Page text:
Differences Between Juvenile, Adult Court in DUI Case

Posted on in DWI / DUI

Differences Between Juvenile, Adult Court in DUI CaseThe top concern for a youth charged with driving under the influence of alcohol is to prevent that charge from ruining his or her life. A criminal record could limit his or her options when going to college or looking for a job. Spending time in jail is a jarring experience that may do more to traumatize a youth than rehabilitate him or her. In Texas, the age of a youth charged with DUI makes a significant difference. A juvenile court hears DUI cases for defendants age 16 and younger, while defendants age 17 to 20 are tried as adults.

Juvenile System

A DUI charge for someone age 16 or younger is a class C misdemeanor, which is punishable by:

  • A maximum $500 fine;
  • A minimum 60-day driver’s license suspension;
  • 20 to 40 hours of community service; and
  • Required completion of an alcohol awareness course.

The goal of the juvenile court system is to rehabilitate the youths it convicts without hindering their ability to be healthy adults. Juvenile records are automatically sealed from most background checks and can be permanently sealed if the person does not receive any more criminal charges. A juvenile court is unlikely to sentence a defendant to jail time, even if the juvenile had enough alcohol in his or her system to qualify for a charge of driving while intoxicated.

Adult System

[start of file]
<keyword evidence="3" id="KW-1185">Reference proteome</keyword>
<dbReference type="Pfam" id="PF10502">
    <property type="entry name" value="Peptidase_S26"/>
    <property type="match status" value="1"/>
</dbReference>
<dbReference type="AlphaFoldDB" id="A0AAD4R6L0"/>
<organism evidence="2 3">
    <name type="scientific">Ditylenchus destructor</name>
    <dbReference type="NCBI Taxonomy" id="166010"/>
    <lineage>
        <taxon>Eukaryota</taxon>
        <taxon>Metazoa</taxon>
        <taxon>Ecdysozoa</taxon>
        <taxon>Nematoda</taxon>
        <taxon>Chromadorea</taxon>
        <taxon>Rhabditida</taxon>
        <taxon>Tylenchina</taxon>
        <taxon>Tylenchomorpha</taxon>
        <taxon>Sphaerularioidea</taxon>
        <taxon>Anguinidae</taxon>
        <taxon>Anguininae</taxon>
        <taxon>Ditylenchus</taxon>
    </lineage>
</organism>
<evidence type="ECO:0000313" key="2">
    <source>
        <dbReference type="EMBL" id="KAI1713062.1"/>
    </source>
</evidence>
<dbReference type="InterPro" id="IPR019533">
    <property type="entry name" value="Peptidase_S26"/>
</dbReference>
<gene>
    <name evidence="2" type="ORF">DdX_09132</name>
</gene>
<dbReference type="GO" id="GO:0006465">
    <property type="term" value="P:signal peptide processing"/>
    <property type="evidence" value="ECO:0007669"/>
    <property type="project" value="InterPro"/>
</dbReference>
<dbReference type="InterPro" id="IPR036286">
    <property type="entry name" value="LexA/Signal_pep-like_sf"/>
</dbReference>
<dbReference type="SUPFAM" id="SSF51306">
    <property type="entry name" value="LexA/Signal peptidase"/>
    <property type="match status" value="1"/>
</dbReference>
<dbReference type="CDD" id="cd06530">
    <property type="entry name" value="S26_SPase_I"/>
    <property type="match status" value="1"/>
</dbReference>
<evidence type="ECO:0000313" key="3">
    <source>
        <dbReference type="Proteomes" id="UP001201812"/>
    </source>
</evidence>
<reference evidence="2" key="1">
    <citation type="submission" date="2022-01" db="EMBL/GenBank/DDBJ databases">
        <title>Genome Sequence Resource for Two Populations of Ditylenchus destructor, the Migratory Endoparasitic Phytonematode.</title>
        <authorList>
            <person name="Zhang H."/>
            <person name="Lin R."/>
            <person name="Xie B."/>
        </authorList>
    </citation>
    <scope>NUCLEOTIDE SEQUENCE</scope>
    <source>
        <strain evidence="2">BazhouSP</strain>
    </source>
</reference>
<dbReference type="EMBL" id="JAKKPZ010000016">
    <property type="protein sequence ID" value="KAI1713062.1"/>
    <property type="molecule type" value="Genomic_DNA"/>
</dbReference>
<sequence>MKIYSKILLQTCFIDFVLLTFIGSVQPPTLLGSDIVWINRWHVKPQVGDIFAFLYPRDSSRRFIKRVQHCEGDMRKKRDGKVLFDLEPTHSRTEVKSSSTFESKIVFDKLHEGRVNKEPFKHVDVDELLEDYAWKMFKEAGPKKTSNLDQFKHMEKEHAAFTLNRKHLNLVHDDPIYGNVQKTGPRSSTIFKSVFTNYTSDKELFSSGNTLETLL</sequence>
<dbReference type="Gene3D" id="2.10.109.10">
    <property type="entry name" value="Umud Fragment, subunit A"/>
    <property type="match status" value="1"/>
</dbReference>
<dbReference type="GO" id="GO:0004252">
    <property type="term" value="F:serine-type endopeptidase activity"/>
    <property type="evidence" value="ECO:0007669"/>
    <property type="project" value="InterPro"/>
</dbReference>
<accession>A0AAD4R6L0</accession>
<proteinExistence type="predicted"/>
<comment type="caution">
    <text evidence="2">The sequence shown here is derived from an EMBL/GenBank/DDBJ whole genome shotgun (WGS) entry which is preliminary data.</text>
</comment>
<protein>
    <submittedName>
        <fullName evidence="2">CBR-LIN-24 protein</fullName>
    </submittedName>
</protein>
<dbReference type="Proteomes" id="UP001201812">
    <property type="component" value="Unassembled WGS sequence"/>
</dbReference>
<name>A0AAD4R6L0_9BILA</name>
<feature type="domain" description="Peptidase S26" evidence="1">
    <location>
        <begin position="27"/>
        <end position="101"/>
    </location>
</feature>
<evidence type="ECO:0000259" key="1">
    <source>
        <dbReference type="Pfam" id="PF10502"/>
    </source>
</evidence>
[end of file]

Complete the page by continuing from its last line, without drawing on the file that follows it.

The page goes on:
A DUI charge for someone age 17 to 20 is a class B misdemeanor, which is punishable by:

  • A maximum fine of $2,000;
  • 72 hours to 180 days in jail; and
  • A driver’s license suspension of 90 days to one year.

The court can change the jail sentence to probation if it is the first DUI offense. However, the defendant is depending on the understanding and leniency of the judge in charge. The adult court system is more concerned with properly punishing those convicted for the crimes they committed than rehabilitating them.

Contact a San Antonio DUI Defense Lawyer

Youths do not suddenly become more responsible and accountable for their mistakes when they turn 17. A defendant as old as 20 is still liable to make youthful mistakes and deserves the same chance as a 16-year-old to learn from an alleged DUI incident. It can be difficult to contest a DUI charge because there is zero-tolerance for any amount of underage alcohol consumption. Seeking minimum punishment may be your child's best tactic. A San Antonio DUI defense attorney at the Law Offices of Sam H. Lock can argue why an underage defendant needs rehabilitation more than punishment. To schedule a free consultation, call 888-726-5625.

Source:

https://www.dps.texas.gov/DriverLicense/documents/DL-20.pdf

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